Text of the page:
• No plastic spacers here—it sort of made sense to see that in the larger iPhone 12, but space is at even more of a premium in the mini. There just isn't a square to spare.

    • The mini camera (left) has the same ƒ/1.6 wide-angle and ƒ/2.4 ultra wide-angle cameras found in the regular iPhone 12 (right). The wide-angle module also features optical image stabilization (OIS)—and we have the X-rays to prove it!

    • We're impressed by the additional camera in this small-bodied phone, but it may have come at the expense of the already paltry battery life. Hard to stay mad at this li'l guy, though.

    • One spot of good news: camera replacements perform perfectly in our tests. So far, there's no sign that the mini shares the regular iPhone 12's problematic camera repair situation.

    Hi, any idea as to why the connectors are different if both are the same module? I mean, apart from needing space inside, what are the 12mini users sacrificing with the smaller connector.

    Luis E. Ardila - Reply

    I believe the difference is the optical image stabilization tech used in the larger iPhone 12

    Dan -

  5. Removing the speaker reveals the 12-series-standard (and festive) orange ingress-prevention gasket. Considering the already shrunken Taptic Engines, we're surprised to see an even shrimpier one in this mini. This tiny Taptic Engine measures 15.14 mm x 10.9 mm x 3.44 mm—25% smaller than the motor in the 12 and 12 Pro.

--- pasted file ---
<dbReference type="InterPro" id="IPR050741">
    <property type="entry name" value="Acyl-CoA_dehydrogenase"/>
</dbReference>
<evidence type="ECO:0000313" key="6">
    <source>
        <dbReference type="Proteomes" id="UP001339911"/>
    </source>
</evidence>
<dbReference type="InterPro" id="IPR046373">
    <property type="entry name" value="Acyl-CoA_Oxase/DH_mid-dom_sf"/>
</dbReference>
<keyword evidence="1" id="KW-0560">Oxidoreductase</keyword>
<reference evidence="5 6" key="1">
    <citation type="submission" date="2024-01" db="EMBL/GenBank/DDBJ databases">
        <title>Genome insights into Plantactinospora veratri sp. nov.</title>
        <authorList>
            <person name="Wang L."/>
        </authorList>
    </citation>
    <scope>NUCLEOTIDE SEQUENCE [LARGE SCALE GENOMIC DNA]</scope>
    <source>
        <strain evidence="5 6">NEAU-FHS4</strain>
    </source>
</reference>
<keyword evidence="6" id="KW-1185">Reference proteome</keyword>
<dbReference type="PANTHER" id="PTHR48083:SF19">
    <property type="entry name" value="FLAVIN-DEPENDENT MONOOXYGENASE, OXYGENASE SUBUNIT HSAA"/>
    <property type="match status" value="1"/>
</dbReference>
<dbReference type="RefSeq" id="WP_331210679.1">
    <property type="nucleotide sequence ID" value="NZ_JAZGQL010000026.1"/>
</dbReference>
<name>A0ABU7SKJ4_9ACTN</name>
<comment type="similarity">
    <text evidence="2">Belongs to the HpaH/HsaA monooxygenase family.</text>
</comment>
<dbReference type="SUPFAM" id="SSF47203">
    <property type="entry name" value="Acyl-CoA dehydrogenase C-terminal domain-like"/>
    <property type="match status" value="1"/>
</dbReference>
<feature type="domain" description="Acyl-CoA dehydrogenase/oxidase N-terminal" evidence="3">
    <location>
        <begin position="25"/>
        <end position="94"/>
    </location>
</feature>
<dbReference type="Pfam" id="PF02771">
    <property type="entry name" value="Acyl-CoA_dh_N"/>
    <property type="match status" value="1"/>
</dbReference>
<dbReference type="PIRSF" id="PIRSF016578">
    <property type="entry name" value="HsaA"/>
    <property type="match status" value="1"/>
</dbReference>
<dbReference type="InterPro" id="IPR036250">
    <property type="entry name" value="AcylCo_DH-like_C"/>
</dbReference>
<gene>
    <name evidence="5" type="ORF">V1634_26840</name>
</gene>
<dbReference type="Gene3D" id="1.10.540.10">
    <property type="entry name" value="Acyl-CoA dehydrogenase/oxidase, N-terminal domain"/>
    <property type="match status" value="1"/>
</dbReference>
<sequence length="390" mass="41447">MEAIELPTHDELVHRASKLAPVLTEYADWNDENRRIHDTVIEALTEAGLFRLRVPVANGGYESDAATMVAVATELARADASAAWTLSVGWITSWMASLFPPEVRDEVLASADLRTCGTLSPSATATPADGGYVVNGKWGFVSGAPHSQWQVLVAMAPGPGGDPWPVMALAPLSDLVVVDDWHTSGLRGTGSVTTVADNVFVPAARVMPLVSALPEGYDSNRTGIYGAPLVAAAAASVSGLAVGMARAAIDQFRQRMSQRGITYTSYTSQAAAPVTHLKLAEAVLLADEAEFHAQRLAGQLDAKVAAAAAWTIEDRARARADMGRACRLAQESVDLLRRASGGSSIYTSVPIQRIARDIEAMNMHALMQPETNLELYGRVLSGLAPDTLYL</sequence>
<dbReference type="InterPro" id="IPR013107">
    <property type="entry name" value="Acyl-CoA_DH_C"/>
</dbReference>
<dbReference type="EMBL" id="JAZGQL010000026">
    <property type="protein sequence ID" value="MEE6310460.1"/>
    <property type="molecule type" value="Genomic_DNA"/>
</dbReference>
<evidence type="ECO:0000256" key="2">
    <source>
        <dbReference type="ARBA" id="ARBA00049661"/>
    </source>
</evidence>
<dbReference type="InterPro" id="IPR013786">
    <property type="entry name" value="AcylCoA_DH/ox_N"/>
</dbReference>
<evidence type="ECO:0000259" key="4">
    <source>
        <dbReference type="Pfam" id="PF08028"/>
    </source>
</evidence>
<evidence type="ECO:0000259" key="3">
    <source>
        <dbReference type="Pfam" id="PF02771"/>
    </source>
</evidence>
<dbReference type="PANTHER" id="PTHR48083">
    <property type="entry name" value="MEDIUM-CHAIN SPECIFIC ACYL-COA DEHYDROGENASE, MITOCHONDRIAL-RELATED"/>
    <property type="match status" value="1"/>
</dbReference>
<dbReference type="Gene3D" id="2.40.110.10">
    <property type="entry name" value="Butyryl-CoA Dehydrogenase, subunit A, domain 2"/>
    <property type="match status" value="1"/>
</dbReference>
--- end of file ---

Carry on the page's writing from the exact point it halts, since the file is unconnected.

• Removing the speaker reveals the 12-series-standard (and festive) orange ingress-prevention gasket.

    • Considering the already shrunken Taptic Engines, we're surprised to see an even shrimpier one in this mini.

    • This tiny Taptic Engine measures 15.14 mm x 10.9 mm x 3.44 mm—25% smaller than the motor in the 12 and 12 Pro.

    • Taking advantage of that "extra" space: a beefier cable and socket.

    • We had suggested there might have been enough space for a headphone jack in the 12 and 12 Pro—no such luck for the mini. The Taptic Engine and speaker fit much more snugly here.

  6. Grab your tweezers and pull! These standard stretch release tabs are mighty big compared to their petite home, but we've got the muscle for this mini. This mini battery packs a surprising 8.57 Wh. That's more juice than the iPhone SE 2020's  6.96 Wh, but understandably short of the 10.78 Wh of the standard 12 it's stacked on top of. While its three bigger siblings offer 15 W wireless charging, the mini sips up juice at a slightly less thirsty 12 W.
    • Grab your tweezers and pull! These standard stretch release tabs are mighty big compared to their petite home, but we've got the muscle for this mini.